Stationary Points of an implicitly defined function?

  1. Hi
    i just got a short question about definition if i got an implicitly defined function g(x,y,z) = 0 and then be asked whether g hast stationary points.
    How to answer that intuitively i´d say no g = 0 = constant hence no stationary points but if i do grad(g) = ( 0,0,0) i get stationary points.
    So what´s the answer for this ?
    And if it´s the grad(g) thing how to interpret that kind of stationary point geometricaly.
    Thanks and bye :)
     
  2. jcsd
  3. cristo

    cristo 8,411
    Staff Emeritus
    Science Advisor

    I don't understand what you're doing here. [tex]\nabla g=\frac{\partial g}{\partial x}\bold{i}+\frac{\partial g}{\partial y}\bold{j}+\frac{\partial g}{\partial z}\bold{k}[/tex]. But this is identically zero, if g=0 (unless I'm missing something obvious).
     
  4. He is seeing a contradiction between 2 statements:
    if grad(g) = ( 0,0,0) then there is stationary points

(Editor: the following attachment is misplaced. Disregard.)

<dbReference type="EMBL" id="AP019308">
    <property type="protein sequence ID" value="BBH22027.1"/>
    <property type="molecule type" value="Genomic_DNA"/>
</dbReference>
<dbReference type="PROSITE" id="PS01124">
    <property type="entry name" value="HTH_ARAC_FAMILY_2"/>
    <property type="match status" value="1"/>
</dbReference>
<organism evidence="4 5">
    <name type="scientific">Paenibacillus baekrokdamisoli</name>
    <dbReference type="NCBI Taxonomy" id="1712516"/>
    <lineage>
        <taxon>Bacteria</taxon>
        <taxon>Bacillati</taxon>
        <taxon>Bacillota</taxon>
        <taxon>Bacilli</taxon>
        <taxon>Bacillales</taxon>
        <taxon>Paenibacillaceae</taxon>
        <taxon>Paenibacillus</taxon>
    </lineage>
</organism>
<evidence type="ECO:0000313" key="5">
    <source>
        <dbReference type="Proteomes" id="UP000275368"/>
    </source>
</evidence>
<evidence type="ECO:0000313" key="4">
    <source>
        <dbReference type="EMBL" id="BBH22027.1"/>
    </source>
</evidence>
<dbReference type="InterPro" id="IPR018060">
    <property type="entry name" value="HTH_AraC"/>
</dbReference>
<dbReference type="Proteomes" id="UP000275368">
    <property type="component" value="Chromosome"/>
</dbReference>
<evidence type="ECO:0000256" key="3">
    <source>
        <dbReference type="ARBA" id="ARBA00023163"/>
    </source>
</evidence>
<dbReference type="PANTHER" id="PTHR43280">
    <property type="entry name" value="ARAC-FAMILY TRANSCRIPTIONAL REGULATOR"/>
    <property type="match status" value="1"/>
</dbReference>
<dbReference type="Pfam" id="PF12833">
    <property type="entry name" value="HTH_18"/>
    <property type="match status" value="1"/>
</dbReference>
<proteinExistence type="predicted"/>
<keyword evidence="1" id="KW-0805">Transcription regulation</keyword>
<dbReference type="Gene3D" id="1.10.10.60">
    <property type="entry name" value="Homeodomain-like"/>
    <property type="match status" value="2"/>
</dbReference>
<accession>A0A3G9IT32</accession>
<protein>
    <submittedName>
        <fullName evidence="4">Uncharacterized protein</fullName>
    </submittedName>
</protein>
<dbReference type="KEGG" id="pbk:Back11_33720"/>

and if g(x,y,z) = 0 then there is no stationary points.
    since g(x,y,z) = 0 then grad(g) = ( 0,0,0)
    I think that what he means.
     
  5. Dick

    Dick 25,853
    Science Advisor
    Homework Helper

    If it is a surface defined by g(x,y,z)=0 (a level surface), there is no need that grad(g)=0. What would be zero is grad(g).t for t a tangent vector to the surface.
     
  6. quick example:
    g(x,y,z)=x+y-z
    g(x,y,z)=0
    grad(g)=i+j-k
     
  7. Dick

    Dick 25,853
    Science Advisor
    Homework Helper

    And the surface g(x,y,z)=0 would be the plane z=(x+y).
     
  8. cristo

    cristo 8,411
    Staff Emeritus
    Science Advisor

    Yes, I thought I was missing something. I don't quite know what I was doing in my last post!
     
  9. yea that´s exactly what i meant. How is that puzzle solved ? :)
     
  10. Dick

    Dick 25,853
    Science Advisor
    Homework Helper

    Look at ziad1985's example. g(x,y,z)=0 in implicit function definition is not meant to mean g is zero everywhere.
     
  11. yea that´s what i understand in a sense it defines a z(x,y) or x(z,y) and so on so when i ask what stationary points does g have i mean what stationary points does z(x,y) have ?
     
  12. Dick

    Dick 25,853
    Science Advisor
    Homework Helper

    If you want stationary points of z(x,y), then find an expression for z(x,y), take partial derivatives wrt x and y and set them both equal to zero.
     
Know someone interested in this topic? Share a link to this question via email, Google+, Twitter, or Facebook

Have something to add?